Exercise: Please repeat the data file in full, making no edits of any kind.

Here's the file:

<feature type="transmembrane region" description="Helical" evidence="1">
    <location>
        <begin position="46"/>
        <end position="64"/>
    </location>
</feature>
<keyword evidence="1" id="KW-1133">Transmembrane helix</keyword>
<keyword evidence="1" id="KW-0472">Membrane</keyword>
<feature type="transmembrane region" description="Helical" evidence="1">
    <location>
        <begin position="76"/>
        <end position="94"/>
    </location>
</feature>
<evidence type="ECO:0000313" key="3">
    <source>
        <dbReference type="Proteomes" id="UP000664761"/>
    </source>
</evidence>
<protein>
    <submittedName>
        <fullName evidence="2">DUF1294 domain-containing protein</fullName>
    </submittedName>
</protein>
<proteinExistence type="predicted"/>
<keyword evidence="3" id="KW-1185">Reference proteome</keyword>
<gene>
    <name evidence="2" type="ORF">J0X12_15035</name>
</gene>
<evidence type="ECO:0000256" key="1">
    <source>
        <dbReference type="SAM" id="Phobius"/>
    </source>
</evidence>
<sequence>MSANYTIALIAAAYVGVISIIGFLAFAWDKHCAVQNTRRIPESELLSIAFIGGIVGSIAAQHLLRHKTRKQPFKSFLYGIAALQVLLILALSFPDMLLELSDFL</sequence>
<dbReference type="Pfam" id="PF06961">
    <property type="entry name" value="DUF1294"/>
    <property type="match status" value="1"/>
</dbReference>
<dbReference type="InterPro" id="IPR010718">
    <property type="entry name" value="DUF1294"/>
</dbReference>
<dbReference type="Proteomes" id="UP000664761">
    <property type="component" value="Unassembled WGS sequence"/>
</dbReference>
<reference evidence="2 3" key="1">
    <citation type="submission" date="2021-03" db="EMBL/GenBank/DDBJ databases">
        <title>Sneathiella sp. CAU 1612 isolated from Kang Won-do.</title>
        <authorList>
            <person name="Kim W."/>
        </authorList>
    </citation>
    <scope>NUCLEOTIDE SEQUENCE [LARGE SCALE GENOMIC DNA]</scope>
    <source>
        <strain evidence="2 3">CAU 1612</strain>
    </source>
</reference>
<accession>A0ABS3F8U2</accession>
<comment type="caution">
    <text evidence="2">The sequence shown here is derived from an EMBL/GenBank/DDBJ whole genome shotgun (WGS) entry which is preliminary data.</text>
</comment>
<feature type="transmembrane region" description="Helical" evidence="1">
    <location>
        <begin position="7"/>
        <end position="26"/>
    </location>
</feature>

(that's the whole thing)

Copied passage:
<feature type="transmembrane region" description="Helical" evidence="1">
    <location>
        <begin position="46"/>
        <end position="64"/>
    </location>
</feature>
<keyword evidence="1" id="KW-1133">Transmembrane helix</keyword>
<keyword evidence="1" id="KW-0472">Membrane</keyword>
<feature type="transmembrane region" description="Helical" evidence="1">
    <location>
        <begin position="76"/>
        <end position="94"/>
    </location>
</feature>
<evidence type="ECO:0000313" key="3">
    <source>
        <dbReference type="Proteomes" id="UP000664761"/>
    </source>
</evidence>
<protein>
    <submittedName>
        <fullName evidence="2">DUF1294 domain-containing protein</fullName>
    </submittedName>
</protein>
<proteinExistence type="predicted"/>
<keyword evidence="3" id="KW-1185">Reference proteome</keyword>
<gene>
    <name evidence="2" type="ORF">J0X12_15035</name>
</gene>
<evidence type="ECO:0000256" key="1">
    <source>
        <dbReference type="SAM" id="Phobius"/>
    </source>
</evidence>
<sequence>MSANYTIALIAAAYVGVISIIGFLAFAWDKHCAVQNTRRIPESELLSIAFIGGIVGSIAAQHLLRHKTRKQPFKSFLYGIAALQVLLILALSFPDMLLELSDFL</sequence>
<dbReference type="Pfam" id="PF06961">
    <property type="entry name" value="DUF1294"/>
    <property type="match status" value="1"/>
</dbReference>
<dbReference type="InterPro" id="IPR010718">
    <property type="entry name" value="DUF1294"/>
</dbReference>
<dbReference type="Proteomes" id="UP000664761">
    <property type="component" value="Unassembled WGS sequence"/>
</dbReference>
<reference evidence="2 3" key="1">
    <citation type="submission" date="2021-03" db="EMBL/GenBank/DDBJ databases">
        <title>Sneathiella sp. CAU 1612 isolated from Kang Won-do.</title>
        <authorList>
            <person name="Kim W."/>
        </authorList>
    </citation>
    <scope>NUCLEOTIDE SEQUENCE [LARGE SCALE GENOMIC DNA]</scope>
    <source>
        <strain evidence="2 3">CAU 1612</strain>
    </source>
</reference>
<accession>A0ABS3F8U2</accession>
<comment type="caution">
    <text evidence="2">The sequence shown here is derived from an EMBL/GenBank/DDBJ whole genome shotgun (WGS) entry which is preliminary data.</text>
</comment>
<feature type="transmembrane region" description="Helical" evidence="1">
    <location>
        <begin position="7"/>
        <end position="26"/>
    </location>
</feature>